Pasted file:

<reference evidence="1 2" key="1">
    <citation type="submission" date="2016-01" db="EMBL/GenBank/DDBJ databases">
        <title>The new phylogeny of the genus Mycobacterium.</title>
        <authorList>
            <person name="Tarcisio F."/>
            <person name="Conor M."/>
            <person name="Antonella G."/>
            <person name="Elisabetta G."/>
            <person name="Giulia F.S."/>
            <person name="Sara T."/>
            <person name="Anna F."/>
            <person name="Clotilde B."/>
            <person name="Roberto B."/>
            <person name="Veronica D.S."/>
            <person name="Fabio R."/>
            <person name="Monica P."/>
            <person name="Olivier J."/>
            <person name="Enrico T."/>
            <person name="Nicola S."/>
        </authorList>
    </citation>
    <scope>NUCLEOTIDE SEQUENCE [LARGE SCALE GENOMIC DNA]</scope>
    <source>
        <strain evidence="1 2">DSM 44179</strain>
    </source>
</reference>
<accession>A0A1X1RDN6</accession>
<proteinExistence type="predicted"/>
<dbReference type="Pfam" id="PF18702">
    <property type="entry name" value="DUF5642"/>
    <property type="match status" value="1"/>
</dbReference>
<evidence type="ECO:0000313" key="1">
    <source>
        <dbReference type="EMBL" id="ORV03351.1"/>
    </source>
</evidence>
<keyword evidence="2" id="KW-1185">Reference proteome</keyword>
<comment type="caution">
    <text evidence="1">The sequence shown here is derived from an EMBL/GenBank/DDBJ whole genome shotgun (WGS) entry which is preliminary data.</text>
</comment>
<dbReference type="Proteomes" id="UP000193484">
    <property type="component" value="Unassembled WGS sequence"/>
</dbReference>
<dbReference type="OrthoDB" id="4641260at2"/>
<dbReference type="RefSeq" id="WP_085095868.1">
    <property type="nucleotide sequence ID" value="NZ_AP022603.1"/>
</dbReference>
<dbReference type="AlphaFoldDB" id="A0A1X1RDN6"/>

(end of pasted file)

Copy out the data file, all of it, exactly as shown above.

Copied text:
<reference evidence="1 2" key="1">
    <citation type="submission" date="2016-01" db="EMBL/GenBank/DDBJ databases">
        <title>The new phylogeny of the genus Mycobacterium.</title>
        <authorList>
            <person name="Tarcisio F."/>
            <person name="Conor M."/>
            <person name="Antonella G."/>
            <person name="Elisabetta G."/>
            <person name="Giulia F.S."/>
            <person name="Sara T."/>
            <person name="Anna F."/>
            <person name="Clotilde B."/>
            <person name="Roberto B."/>
            <person name="Veronica D.S."/>
            <person name="Fabio R."/>
            <person name="Monica P."/>
            <person name="Olivier J."/>
            <person name="Enrico T."/>
            <person name="Nicola S."/>
        </authorList>
    </citation>
    <scope>NUCLEOTIDE SEQUENCE [LARGE SCALE GENOMIC DNA]</scope>
    <source>
        <strain evidence="1 2">DSM 44179</strain>
    </source>
</reference>
<accession>A0A1X1RDN6</accession>
<proteinExistence type="predicted"/>
<dbReference type="Pfam" id="PF18702">
    <property type="entry name" value="DUF5642"/>
    <property type="match status" value="1"/>
</dbReference>
<evidence type="ECO:0000313" key="1">
    <source>
        <dbReference type="EMBL" id="ORV03351.1"/>
    </source>
</evidence>
<keyword evidence="2" id="KW-1185">Reference proteome</keyword>
<comment type="caution">
    <text evidence="1">The sequence shown here is derived from an EMBL/GenBank/DDBJ whole genome shotgun (WGS) entry which is preliminary data.</text>
</comment>
<dbReference type="Proteomes" id="UP000193484">
    <property type="component" value="Unassembled WGS sequence"/>
</dbReference>
<dbReference type="OrthoDB" id="4641260at2"/>
<dbReference type="RefSeq" id="WP_085095868.1">
    <property type="nucleotide sequence ID" value="NZ_AP022603.1"/>
</dbReference>
<dbReference type="AlphaFoldDB" id="A0A1X1RDN6"/>